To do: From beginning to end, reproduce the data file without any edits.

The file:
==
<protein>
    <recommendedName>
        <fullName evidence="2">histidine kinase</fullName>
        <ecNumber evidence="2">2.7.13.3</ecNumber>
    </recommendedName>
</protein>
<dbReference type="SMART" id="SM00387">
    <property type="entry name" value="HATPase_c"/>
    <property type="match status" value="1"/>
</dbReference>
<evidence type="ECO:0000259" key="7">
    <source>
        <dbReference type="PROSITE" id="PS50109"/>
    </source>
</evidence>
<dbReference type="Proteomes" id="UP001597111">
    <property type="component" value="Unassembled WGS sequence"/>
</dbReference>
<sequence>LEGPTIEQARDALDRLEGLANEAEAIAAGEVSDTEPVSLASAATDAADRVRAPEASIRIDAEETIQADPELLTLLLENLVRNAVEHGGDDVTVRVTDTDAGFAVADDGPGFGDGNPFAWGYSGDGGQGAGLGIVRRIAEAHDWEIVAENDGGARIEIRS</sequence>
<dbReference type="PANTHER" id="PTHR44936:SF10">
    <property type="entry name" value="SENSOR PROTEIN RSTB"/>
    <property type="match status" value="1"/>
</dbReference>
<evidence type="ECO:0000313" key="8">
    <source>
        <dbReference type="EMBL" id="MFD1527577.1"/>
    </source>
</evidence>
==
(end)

<protein>
    <recommendedName>
        <fullName evidence="2">histidine kinase</fullName>
        <ecNumber evidence="2">2.7.13.3</ecNumber>
    </recommendedName>
</protein>
<dbReference type="SMART" id="SM00387">
    <property type="entry name" value="HATPase_c"/>
    <property type="match status" value="1"/>
</dbReference>
<evidence type="ECO:0000259" key="7">
    <source>
        <dbReference type="PROSITE" id="PS50109"/>
    </source>
</evidence>
<dbReference type="Proteomes" id="UP001597111">
    <property type="component" value="Unassembled WGS sequence"/>
</dbReference>
<sequence>LEGPTIEQARDALDRLEGLANEAEAIAAGEVSDTEPVSLASAATDAADRVRAPEASIRIDAEETIQADPELLTLLLENLVRNAVEHGGDDVTVRVTDTDAGFAVADDGPGFGDGNPFAWGYSGDGGQGAGLGIVRRIAEAHDWEIVAENDGGARIEIRS</sequence>
<dbReference type="PANTHER" id="PTHR44936:SF10">
    <property type="entry name" value="SENSOR PROTEIN RSTB"/>
    <property type="match status" value="1"/>
</dbReference>
<evidence type="ECO:0000313" key="8">
    <source>
        <dbReference type="EMBL" id="MFD1527577.1"/>
    </source>
</evidence>